Stowe Road Proposal
Newsletter 16: March 1999
From Finmere to Stowe
We have recently discovered plans to build an approach road to Stowe from Finmere.
Lord Temple, Richard Grenville, inherited Stowe in 1749. Building on the work of his uncle, Lord Cobham, Temple energetically reshaped the house and grounds. By his death in 1779, he had overseen the creation of one of the finest garden landscapes in Europe.
Lord Temple's magnificent estate needed good road connections. Visiting nobility and royalty would approach on perfectly straight roads lined with trees. As they rode closer to the estate, grand vistas would open revealing the glory of Stowe, the splendour of its temples and the opulence of the main house.
The approach from Buckingham was known as the Grand Avenue. It leads from the town centre via Chackmore to the Corinthian Arch. Once through the arch, visitors were treated to a panoramic view of the south front of the house.
From the southwest and Oxford, the approach was along The Course, the tree lined avenue from the Lodge on Brackley Road to the current entrance to Stowe. Thereafter, the Oxford Avenue continues over Oxford Water to the north front of the house.
The plan was to extend this approach to the turnpike road at Finmere. Local landowners and gentry built the first turnpike roads at the end of the seventeenth century. They were managed by local trusts and the costs of construction were recouped by tolls collected by pikemen. The Temples had helped finance the turnpike that passed Finmere. It ran from Bedford via Stony Stratford, Buckingham, Tingewick, Aynho and Banbury to Warmington in Warwickshire. The section that bypassed Finmere (the old B4031) was the first to be built in 1744.
A map in the Huntington Library, California shows that the Temple family planned to link the Turnpike to the Oxford Avenue. We show the proposed line of the road on the map to the right. The Huntington map in undated but is likely to date from the early nineteenth century. The road was probably not built because of the increasingly disastrous state of the family's finances as they strove to fight off bankruptcy (Newsletters 13–15).
Finmere would have been quite different if the road had been built. There would have been a lodge where the school now stands. A tree-lined avenue would have stretched north through Town Close and Finmere Grounds past Bacon's House. Subsequent development would also have been very different.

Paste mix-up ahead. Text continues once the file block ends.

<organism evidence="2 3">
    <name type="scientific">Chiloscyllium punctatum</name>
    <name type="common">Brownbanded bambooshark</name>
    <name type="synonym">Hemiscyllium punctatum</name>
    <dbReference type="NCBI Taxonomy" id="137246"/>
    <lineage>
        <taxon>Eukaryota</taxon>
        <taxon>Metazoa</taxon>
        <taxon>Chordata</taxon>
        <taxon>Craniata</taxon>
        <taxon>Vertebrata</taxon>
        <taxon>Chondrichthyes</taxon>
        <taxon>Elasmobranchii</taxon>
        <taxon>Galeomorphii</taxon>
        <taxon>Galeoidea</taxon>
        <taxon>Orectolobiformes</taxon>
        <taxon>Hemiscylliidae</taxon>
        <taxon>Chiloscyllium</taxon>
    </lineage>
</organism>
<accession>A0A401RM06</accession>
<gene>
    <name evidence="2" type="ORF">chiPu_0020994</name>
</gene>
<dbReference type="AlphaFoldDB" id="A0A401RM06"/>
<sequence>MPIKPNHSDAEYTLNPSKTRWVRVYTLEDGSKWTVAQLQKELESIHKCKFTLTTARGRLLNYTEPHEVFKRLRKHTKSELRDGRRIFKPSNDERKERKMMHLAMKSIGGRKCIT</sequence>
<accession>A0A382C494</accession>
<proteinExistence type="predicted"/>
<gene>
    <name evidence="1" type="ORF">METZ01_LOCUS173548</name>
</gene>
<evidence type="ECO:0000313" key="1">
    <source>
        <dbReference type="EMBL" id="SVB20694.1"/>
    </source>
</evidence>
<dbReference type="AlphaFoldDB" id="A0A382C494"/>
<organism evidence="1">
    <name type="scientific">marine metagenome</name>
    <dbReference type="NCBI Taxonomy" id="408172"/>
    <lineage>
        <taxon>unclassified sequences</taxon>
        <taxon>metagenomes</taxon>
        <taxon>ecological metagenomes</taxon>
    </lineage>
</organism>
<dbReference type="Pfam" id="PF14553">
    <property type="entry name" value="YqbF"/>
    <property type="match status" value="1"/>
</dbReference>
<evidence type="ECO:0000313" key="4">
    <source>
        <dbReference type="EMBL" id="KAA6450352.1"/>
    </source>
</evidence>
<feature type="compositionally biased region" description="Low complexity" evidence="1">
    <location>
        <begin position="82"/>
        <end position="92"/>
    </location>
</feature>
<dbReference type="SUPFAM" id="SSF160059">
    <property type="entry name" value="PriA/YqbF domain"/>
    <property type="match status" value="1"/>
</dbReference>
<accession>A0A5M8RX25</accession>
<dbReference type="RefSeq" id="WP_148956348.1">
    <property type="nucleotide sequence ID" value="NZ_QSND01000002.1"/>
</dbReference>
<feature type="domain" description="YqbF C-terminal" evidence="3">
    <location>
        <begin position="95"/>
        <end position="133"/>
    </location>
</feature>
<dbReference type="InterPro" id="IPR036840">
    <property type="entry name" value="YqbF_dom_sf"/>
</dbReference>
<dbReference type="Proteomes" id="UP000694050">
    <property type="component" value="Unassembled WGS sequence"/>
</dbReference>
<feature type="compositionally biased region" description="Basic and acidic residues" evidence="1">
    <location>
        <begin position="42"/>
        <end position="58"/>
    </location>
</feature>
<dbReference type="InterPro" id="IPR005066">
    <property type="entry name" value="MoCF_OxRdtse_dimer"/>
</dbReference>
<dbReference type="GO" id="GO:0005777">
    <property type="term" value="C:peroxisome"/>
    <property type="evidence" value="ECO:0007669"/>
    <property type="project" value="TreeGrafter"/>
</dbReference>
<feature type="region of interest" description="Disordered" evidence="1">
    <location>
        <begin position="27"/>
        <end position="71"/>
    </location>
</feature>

Sketch of the fields in Water Stratford and Finmere through which an extension of the line of the Road from Stratford Lodges would pass.
The Weather and the School
Next month's Newsletter will feature Finmere weather, including the 1661 hurricane, the 1766 ice storm and the 1998 flood. If you have memories or photographs of other tempestuous events, please contact Andy Boddington on 847587.
Finmere new school is 40 years old this year. We will be helping the school celebrate its anniversary with a newsletter on the old and new schools. Again, memories and photographs will be welcome.
Departure of the Cranfields
Thirteen years ago, Philip Willison and Anita Bilbo were preparing to write a new history of Finmere to update Blomfield's 1887 History. Sadly, Philip died and the history was put on hold. But the idea of a new history did not fade. During the summer of 1996, Barry Cranfield marshalled interest in the idea of a historical society. In August, about 15 people met on the lawn of the King's Head and Finmere and Little Tingewick Historical Society was born.
Barry and Carol Cranfield played an active part in the Society. Barry researched several articles, including archaeology (Newsletter 3) and the Cliffords (Newsletter 4). Carol delivered the newsletters and sold our new edition of Blomfield to villagers.
As many of you will know, Barry and Carol have moved to Suffolk. They will be sorely missed and we wish them well.